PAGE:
Manheim, the UK’s number 1 CV auction company, has revealed that more records were broken in July with both conversion rates and average selling prices setting new all-time highs.

Man at auction at ManheimAt £8079, average van values at Manheim were up 5.5% (+£423) versus June and a staggering 31% higher compared to July 2019, despite slight increases in age and mileage.

90% of vans were sold at their first time of asking, seeing stock liquidated four days faster than the same period in 2019. Manheim believes it is not just a supply shortage driving these new records in conversion and sale price, as overall auction arrivals have been consistent with June and only tracking 11% behind year-on-year.

Despite rental de-fleet volumes falling in line with expectations, the percentage of Euro 6 vans sold in July increased, representing just under half of all wholesale vans sold. These vans had an average selling price of £11,189 and were 27 months old with 36,665 miles.

The differential between pre-Euro 6 stock is clear to see, with an average selling price of £5,574 and an average age of 70 months and 83,255 miles in comparison. Buyer attendance also jumped by 4% from June, with over 1,000 unique buyers winning vans digitally. Franchise activity was also noticeably improved, with 11% of all vans sold finding a franchise home. At a 5% year-on-year increase, this underlines the increasing focus on used in this sector in the absence of new volumes.

Around a quarter of vans sold in July were processed through Manheim’s innovative ‘virtual lane’ approach. This sees Manheim able to virtually chorale vans from across any physical de-fleet location to hold one digital auction event – all using the same Manheim inspection reports and imagery ensuring that buyers can bid in full confidence.

Buyers can access more stock in one digital event, ultimately fulfilling more retail orders, rather than having to log onto separate auction events.

For vendors, this flexibility sees them able to slash their days-to-sell whilst reducing logistics costs. In this virtual lane model, vans are de-fleeted into their nearest Manheim CV centre rather than the auction centre hosting the physical sale. Manheim sees this as a more effective use of time and resource for both buyers and vendors and just is one example of how digitalisation is being accelerated within its business. Only 10% of Manheim’s buyers currently buying digitally were ‘physical only’ auction buyers pre-lockdown.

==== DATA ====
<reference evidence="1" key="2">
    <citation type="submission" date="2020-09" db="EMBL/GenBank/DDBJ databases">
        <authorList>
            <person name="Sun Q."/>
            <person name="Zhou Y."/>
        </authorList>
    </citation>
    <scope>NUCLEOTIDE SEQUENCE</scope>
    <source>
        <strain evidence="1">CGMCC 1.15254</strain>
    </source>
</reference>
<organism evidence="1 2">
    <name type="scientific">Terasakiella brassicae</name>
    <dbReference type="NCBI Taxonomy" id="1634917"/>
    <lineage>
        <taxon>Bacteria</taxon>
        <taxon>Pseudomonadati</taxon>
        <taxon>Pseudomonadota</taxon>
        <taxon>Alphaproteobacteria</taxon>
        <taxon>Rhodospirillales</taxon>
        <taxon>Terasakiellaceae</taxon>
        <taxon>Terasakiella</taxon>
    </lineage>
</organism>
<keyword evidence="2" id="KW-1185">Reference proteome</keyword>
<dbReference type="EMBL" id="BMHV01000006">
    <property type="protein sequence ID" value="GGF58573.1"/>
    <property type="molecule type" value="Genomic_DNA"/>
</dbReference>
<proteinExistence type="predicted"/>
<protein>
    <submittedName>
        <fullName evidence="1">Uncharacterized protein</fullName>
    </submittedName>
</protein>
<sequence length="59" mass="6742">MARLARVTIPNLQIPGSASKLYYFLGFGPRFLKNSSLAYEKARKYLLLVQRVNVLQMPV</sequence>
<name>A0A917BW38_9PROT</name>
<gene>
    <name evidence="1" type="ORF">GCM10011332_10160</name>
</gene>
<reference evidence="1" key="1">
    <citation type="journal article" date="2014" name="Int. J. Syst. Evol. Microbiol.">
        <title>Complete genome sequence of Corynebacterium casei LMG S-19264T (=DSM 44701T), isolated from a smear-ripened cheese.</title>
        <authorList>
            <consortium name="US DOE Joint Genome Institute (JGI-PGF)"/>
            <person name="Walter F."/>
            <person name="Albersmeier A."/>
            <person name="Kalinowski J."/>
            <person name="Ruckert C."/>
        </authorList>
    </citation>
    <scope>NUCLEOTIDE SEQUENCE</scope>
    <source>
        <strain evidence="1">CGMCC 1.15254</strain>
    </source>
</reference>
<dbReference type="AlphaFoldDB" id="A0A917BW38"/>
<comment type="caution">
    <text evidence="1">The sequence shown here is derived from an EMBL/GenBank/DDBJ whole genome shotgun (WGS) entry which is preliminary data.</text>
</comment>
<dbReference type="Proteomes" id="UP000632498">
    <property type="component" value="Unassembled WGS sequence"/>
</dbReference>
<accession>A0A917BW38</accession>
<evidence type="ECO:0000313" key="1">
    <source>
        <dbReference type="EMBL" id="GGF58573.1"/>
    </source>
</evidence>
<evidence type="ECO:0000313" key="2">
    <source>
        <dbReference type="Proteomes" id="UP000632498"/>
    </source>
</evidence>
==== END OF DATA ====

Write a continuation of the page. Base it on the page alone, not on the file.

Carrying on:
Matthew Davock, director of CV, Manheim, commented: “Manheim’s digital sales proposition has been incredibly well received by vendors and buyers alike who have seamlessly adapted to digital. Feedback has also been very positive, with customers referencing Manheim’s customer service, trusted position and support as the main factors underpinning their confidence to shift to digital. For vans located both on and off Manheim sites, our agility and technology have led the industry and our new ‘virtual lane’ proposition has demonstrated value to our vendors with duplicate and unsold stock selling on average 4 days faster than pre-lockdown.”

He continued: “Buyer sentiment currently falls into two camps: 60% of dealers we engaged said they had enjoyed record-breaking sales and profitability with many even increasing retail prices to reflect wholesale value increases. The second camp of buyers reported general frustration, with 40% balancing stocking up at these higher auction values against the risk of weakening retail demand with holiday season combined with the potential of a second COVID spike. The last week of July showed some typical signs of seasonality. We must be confident in our ability to separate seasonality from wider economic market pressures and remain positive.”

James Davis, customer insight director, Cox Automotive UK, added: “In stark contrast to new registration figures, the year continues to deliver outstanding performances in the used van sector. Due to the global shutdown, I believe it is somewhat irrelevant to reflect on monthly van registration movements. So, whilst it’s positive that volumes in June and July are up, the July SMMT data shows year to date that registrations are down 38.6%. Furthermore, their recently revised 2020 forecast sees that position improving but still 26.3% behind 2019 at 269,000 vans.

“With a paradigm shift to home delivery, it will be interesting to see how we, as consumers, continue. If this is a permanent adjustment, I would suggest new van registrations would recover to a stronger level. In the meantime, the supply pipeline for used vans is squeezed as we come out of a recessionary position. I predict the used market is likely to be buoyant for many years.

Davis concludes: “With CAP HPI’s average 6.5% upward adjustment in August Red Book, in my memory the largest ever upward movement in one month, there will be derivative winners and losers in the detail. Vendor expectations will need to be managed and supported with insight and data, with which we are best placed to support. I believe H2 wholesale de-fleet volumes will stay consistent with June and July supply levels. Q3 typically sees rental fleet replacement cycles, which will be dependent on OEM supply this year so we could see some large swings to OEMs with available volume. Large fleet operators are currently clearly focusing on their own business operations and structures so fleet replacement orders will likely be deferred until resized operations are understood.”